World Library  
Flag as Inappropriate
Email this Article

John Saville

John Saville born "Orestes Stamatopoulos" (2 April 1916 – 13 June 2009[1]) was a Greek-British Marxist historian, long associated with Hull University. He was one of the most influential writers on British Labour History in the second half of the twentieth century.


  • Life and career 1
  • Works 2
  • References 3
  • External links 4

Life and career

He was born Orestes Stamatopoulos in 1916, in Gainsborough, Lincolnshire to Greek parents.[2] He took the surname Saville from his mother's second husband, and was brought up in Romford.

He won a scholarship to Royal Liberty School in London and went on to study at the London School of Economics, where he joined the CPGB. He was an active member of the Communist Party until 1956 and also fought in the Second World War on the Liverpool Docks and in India. He was deeply involved in the crisis of the British Communist Party in 1956, following the Soviet invasion of Hungary.

Breaking his affiliation with the cluster of British Marxist historians known as the Communist Party Historians Group, Saville emerged as one of the supporters of the New Reasoner group of dissident Marxists who condemned the Soviet intervention in Hungary in 1956. Saville became Professor of Economic History at the University of Hull in 1973, where he had taught since 1947. He was associated with the Socialist Register (editor with Ralph Miliband) and the multi-volume Dictionary of Labour Biography; from 1972 onwards he was one of the editors of the ten-volume Dictionary.

His wife Constance died in 2007. He was survived by their three sons, a daughter, and two grand daughters.

His acquaintances and co-thinkers included the MI5 agent planted at his home in Hull, John Griffith, Stuart Hall, Philip Larkin, Doris Lessing, Ralph Miliband, Sir John Pratt, Raphael Samuel and E.P. Thompson.


  • Ernest Jones, Chartist: Selections from the Writings and Speeches of Ernest Jones (1952) editor
  • Democracy and the Labour Movement: Essays in Honour of Dona Torr (1954) editor
  • Rural Depopulation in England and Wales, 1851-1951 (1957)
  • The Age of Improvement 1783-1867 (1964) editor with Asa Briggs
  • The Red Republican & The Friend of the People: A Facsimile Reprint (1966, 2 volumes) editor
  • Essays in Labour History 1886-1923 (1967) editor with Asa Briggs, and later volumes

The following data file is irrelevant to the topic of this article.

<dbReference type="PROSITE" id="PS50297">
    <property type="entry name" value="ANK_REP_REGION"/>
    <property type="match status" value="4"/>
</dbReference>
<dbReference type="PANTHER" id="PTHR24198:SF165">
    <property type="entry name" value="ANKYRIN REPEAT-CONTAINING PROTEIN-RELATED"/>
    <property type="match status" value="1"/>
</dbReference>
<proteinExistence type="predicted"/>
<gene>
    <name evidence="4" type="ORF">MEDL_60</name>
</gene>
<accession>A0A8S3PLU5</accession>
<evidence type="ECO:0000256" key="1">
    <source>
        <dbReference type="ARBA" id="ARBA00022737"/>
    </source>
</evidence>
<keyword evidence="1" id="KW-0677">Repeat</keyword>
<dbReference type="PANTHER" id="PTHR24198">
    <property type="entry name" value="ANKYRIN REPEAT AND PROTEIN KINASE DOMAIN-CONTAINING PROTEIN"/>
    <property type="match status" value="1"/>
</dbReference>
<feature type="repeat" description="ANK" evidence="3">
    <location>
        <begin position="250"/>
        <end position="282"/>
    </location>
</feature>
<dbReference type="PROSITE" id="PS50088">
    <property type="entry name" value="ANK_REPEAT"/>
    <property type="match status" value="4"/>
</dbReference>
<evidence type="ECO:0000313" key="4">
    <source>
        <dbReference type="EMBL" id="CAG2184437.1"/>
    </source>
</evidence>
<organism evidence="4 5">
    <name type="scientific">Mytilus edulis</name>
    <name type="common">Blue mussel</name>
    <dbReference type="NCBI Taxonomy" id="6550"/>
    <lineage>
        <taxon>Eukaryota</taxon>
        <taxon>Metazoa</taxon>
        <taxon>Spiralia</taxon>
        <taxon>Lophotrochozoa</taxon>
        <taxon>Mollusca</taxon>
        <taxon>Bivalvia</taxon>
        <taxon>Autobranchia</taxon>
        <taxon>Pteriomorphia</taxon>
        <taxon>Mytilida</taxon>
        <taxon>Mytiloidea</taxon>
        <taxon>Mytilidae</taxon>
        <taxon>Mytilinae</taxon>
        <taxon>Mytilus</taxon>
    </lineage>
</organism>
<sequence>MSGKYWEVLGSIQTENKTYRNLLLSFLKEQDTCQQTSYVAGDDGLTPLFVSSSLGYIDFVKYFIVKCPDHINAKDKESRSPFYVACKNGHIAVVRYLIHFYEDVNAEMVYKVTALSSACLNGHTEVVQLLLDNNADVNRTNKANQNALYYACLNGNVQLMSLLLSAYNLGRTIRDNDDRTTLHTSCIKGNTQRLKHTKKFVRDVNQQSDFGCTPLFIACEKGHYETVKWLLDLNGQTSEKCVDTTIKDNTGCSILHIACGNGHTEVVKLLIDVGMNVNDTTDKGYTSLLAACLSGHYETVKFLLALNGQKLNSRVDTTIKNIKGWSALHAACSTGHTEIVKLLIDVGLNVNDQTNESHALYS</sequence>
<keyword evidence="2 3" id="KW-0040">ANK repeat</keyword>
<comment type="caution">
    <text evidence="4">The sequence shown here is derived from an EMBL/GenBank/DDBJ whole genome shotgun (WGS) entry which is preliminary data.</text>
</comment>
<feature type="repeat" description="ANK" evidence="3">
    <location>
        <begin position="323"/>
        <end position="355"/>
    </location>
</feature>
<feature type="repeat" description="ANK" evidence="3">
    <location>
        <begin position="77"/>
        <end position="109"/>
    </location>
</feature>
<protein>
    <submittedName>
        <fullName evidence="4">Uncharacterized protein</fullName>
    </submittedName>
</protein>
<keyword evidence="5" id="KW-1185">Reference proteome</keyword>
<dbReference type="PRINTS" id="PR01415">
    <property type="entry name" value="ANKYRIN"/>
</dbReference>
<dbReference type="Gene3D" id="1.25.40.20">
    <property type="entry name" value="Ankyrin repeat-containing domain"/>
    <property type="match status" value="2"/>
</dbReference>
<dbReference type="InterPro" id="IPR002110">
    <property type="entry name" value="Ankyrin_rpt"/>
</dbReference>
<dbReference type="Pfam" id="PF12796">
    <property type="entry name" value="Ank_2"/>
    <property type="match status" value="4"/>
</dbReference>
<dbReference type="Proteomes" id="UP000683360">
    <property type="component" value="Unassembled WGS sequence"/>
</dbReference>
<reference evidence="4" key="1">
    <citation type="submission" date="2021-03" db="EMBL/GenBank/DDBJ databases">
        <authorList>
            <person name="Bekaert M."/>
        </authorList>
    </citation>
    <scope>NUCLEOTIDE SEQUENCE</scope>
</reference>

• A Selection of the Political Pamphlets of Charles Bradlaugh (1970) editor
  • Selection of the Social and Political Pamphlets of Annie Besant (1970), editor
  • Dictionary of Labour Biography (from 1972, ten volumes) editor with Joyce M. Bellamy, David E. Martin
  • Marxism and History (1974) Inaugural Lecture, University of Hull, 6 November 1973
  • Working Conditions in the Victorian Age: Debates on the Issue from 19th Century Critical Journals (1973)
  • Marxism and Politics (1977) editor with Ralph Miliband, Marcel Liebman, Leo Panitch
  • Ideology and the Labour Movement: Essays Presented to John Saville (1979) David Rubinstein
  • Nottinghamshire Labour Movement, 1880-1939 (1985) with Peter Wyncoll
  • 1848: The British State And The Chartist Movement (1987)
  • The Labour Movement in Britain (1988)
  • The Labour Archive at the University of Hull (1989)
  • The Politics of Continuity: British Foreign Policy and the Labour Government, 1945-46 (1993)
  • The Consolidation of the Capitalist State, 1800-1850 (1994)
  • Memoirs from the Left (2002)


  1. ^ Eric Hobsbawm Obituary: John Saville, The Guardian, 16 June 2009.
  2. ^ Camden New Journal

External links

  • John Saville Archive at Marxists Internet Archive
  • A Life on the Left, Paul Blackledge's review of John Saville's autobiography Memoirs from the Left.
This article was sourced from Creative Commons Attribution-ShareAlike License; additional terms may apply. World Heritage Encyclopedia content is assembled from numerous content providers, Open Access Publishing, and in compliance with The Fair Access to Science and Technology Research Act (FASTR), Wikimedia Foundation, Inc., Public Library of Science, The Encyclopedia of Life, Open Book Publishers (OBP), PubMed, U.S. National Library of Medicine, National Center for Biotechnology Information, U.S. National Library of Medicine, National Institutes of Health (NIH), U.S. Department of Health & Human Services, and, which sources content from all federal, state, local, tribal, and territorial government publication portals (.gov, .mil, .edu). Funding for and content contributors is made possible from the U.S. Congress, E-Government Act of 2002.
Crowd sourced content that is contributed to World Heritage Encyclopedia is peer reviewed and edited by our editorial staff to ensure quality scholarly research articles.
By using this site, you agree to the Terms of Use and Privacy Policy. World Heritage Encyclopedia™ is a registered trademark of the World Public Library Association, a non-profit organization.

Copyright © World Library Foundation. All rights reserved. eBooks from Project Gutenberg are sponsored by the World Library Foundation,
a 501c(4) Member's Support Non-Profit Organization, and is NOT affiliated with any governmental agency or department.